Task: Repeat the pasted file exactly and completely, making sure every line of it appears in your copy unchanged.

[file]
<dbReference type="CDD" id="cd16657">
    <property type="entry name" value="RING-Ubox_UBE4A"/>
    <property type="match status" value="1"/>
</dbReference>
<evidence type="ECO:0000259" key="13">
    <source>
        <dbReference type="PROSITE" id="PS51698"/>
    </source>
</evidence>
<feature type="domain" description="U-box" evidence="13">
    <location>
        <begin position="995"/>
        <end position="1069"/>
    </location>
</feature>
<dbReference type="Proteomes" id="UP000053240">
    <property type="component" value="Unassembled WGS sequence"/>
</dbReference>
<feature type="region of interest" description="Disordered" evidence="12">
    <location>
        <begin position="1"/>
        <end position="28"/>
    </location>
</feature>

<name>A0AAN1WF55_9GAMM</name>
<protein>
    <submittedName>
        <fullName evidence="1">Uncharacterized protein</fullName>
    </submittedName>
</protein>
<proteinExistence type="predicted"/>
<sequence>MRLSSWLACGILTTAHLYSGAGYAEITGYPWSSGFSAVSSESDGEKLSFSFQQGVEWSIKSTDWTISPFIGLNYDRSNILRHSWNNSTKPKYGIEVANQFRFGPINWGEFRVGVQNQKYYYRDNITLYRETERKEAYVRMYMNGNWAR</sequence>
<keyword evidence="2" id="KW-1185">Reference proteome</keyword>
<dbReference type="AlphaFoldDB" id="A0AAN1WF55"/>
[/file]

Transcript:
<dbReference type="CDD" id="cd16657">
    <property type="entry name" value="RING-Ubox_UBE4A"/>
    <property type="match status" value="1"/>
</dbReference>
<evidence type="ECO:0000259" key="13">
    <source>
        <dbReference type="PROSITE" id="PS51698"/>
    </source>
</evidence>
<feature type="domain" description="U-box" evidence="13">
    <location>
        <begin position="995"/>
        <end position="1069"/>
    </location>
</feature>
<dbReference type="Proteomes" id="UP000053240">
    <property type="component" value="Unassembled WGS sequence"/>
</dbReference>
<feature type="region of interest" description="Disordered" evidence="12">
    <location>
        <begin position="1"/>
        <end position="28"/>
    </location>
</feature>

<name>A0AAN1WF55_9GAMM</name>
<protein>
    <submittedName>
        <fullName evidence="1">Uncharacterized protein</fullName>
    </submittedName>
</protein>
<proteinExistence type="predicted"/>
<sequence>MRLSSWLACGILTTAHLYSGAGYAEITGYPWSSGFSAVSSESDGEKLSFSFQQGVEWSIKSTDWTISPFIGLNYDRSNILRHSWNNSTKPKYGIEVANQFRFGPINWGEFRVGVQNQKYYYRDNITLYRETERKEAYVRMYMNGNWAR</sequence>
<keyword evidence="2" id="KW-1185">Reference proteome</keyword>
<dbReference type="AlphaFoldDB" id="A0AAN1WF55"/>